As a producer, you will find yourself spending a lot of your time negotiating option agreements for a book or a screenplay. The option agreement is often one of the first agreements that gets signed when you start developing a film or a series. It’s therefore really important to get it right.
In this post, keeping it simple, I’ll take you through some of the key points that you need to consider when negotiating an option agreement. I’ve also created a handy checklist of what an option agreement should contain that you can use side by side with this article to make sure you have your bases covered.
Pre-existing rights in an option agreement: Figure out which rights you need to secure
Do your research about the book or screenplay you’re trying to option. If you’re trying to option a book, you should get a “quitclaim” from the publishing house, confirming that they don’t object to your project. Get a lawyer to check the quitclaim for you. If you’re trying to option a screenplay, the writer might want to publish it as a book later on. This is fine – just tell your lawyer about the scriptwriter’s plans as the option agreement will ‘reserve’ those rights for the scriptwriter.
Next, you can figure out what rights you need from the author for your project. Are you planning a one-off program, a series for TV or a streaming service, or a theatrical release with subsequent licensing for TV or SVOD? If you’re unsure, the option agreement can provide for some degree of flexibility – most authors and agents will understand that you might not know yet. However, having a detailed plan will show them that you have thoroughly evaluated their content and are serious about making a film or series based on it.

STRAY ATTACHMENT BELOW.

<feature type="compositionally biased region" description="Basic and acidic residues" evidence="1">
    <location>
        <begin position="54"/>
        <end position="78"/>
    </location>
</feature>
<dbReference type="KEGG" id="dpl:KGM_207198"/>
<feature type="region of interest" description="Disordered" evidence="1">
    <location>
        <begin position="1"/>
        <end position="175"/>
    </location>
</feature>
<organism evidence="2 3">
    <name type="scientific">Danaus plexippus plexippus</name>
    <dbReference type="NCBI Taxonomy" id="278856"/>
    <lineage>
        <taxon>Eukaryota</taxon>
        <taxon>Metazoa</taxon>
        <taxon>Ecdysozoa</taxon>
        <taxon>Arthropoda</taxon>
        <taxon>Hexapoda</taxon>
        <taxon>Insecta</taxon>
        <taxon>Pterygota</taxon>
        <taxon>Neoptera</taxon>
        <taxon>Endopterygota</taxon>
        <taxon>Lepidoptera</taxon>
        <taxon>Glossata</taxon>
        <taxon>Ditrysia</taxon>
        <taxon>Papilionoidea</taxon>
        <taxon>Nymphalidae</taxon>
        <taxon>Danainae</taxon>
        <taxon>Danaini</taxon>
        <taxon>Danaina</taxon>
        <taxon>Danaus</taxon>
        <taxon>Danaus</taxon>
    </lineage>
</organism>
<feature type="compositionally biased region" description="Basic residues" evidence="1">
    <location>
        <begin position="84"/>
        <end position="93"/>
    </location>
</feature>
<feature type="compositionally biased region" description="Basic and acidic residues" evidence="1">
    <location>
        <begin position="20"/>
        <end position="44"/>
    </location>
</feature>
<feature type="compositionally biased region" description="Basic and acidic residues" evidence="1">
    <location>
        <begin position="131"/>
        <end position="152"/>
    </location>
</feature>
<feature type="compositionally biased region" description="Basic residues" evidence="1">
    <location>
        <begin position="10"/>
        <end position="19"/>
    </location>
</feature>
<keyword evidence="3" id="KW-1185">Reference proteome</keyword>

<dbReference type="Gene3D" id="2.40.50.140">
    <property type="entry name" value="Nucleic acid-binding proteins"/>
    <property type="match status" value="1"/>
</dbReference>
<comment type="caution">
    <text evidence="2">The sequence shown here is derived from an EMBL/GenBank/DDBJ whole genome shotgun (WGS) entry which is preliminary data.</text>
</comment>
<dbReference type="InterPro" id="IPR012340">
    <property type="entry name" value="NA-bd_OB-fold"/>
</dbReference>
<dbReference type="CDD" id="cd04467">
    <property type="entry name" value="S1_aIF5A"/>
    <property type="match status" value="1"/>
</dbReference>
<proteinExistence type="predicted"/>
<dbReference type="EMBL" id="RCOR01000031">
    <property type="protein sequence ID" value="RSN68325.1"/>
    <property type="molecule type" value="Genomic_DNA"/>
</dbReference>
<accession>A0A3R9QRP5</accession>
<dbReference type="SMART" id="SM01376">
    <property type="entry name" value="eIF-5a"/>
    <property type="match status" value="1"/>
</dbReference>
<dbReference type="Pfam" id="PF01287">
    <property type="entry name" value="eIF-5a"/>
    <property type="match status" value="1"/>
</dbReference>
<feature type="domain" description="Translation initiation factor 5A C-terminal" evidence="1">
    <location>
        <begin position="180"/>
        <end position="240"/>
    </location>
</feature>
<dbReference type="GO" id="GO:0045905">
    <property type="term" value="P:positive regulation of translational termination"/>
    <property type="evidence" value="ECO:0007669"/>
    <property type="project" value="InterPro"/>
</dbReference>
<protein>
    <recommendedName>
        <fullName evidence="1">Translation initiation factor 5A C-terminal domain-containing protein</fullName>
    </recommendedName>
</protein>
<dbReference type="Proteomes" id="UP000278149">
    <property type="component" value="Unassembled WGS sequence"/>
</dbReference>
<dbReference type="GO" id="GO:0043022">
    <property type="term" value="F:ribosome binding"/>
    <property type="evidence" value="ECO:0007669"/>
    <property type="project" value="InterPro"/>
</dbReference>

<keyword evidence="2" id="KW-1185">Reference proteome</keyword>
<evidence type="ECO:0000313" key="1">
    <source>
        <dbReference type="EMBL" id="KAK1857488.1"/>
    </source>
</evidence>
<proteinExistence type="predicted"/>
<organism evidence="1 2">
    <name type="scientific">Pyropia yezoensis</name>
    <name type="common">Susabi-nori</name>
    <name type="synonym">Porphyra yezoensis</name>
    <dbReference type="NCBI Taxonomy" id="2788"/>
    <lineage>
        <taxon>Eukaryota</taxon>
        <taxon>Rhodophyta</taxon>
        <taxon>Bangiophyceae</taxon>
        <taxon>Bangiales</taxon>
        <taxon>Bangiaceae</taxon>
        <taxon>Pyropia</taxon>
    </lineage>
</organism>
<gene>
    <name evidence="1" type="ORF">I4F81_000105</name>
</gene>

You’ll also need to think about the ancillary rights. Once you’ve finished your film or series, what else do you plan on doing with this project? Perhaps you’ll want to develop a stage play or create some amazing merchandise. You’ll at least want the freedom to develop spin-offs, including sequels and prequels. It’s worth figuring this out before you approach the rights-holder so you can justify what you’re asking for.
Cover your back: negotiate the role of the author or scriptwriter
Some authors and scriptwriters are understandably reticent about parting with the audio-visual adaptation rights to their project. One way is to sweeten the deal is to offer the author a consultancy role. If it makes them happier, this could also be presented as an Executive Producer position. I wouldn’t offer this upfront but only when the author is about to walk away. When you negotiate this role, make sure the author won’t be able to interfere with your project: they are there to consult and you shouldn’t need their consent for anything beyond granting you the option itself.
In some cases, you might actually want the rights-holder to be more involved. For example, you might want a book’s original author to write the script or act as a second writer or script consultant.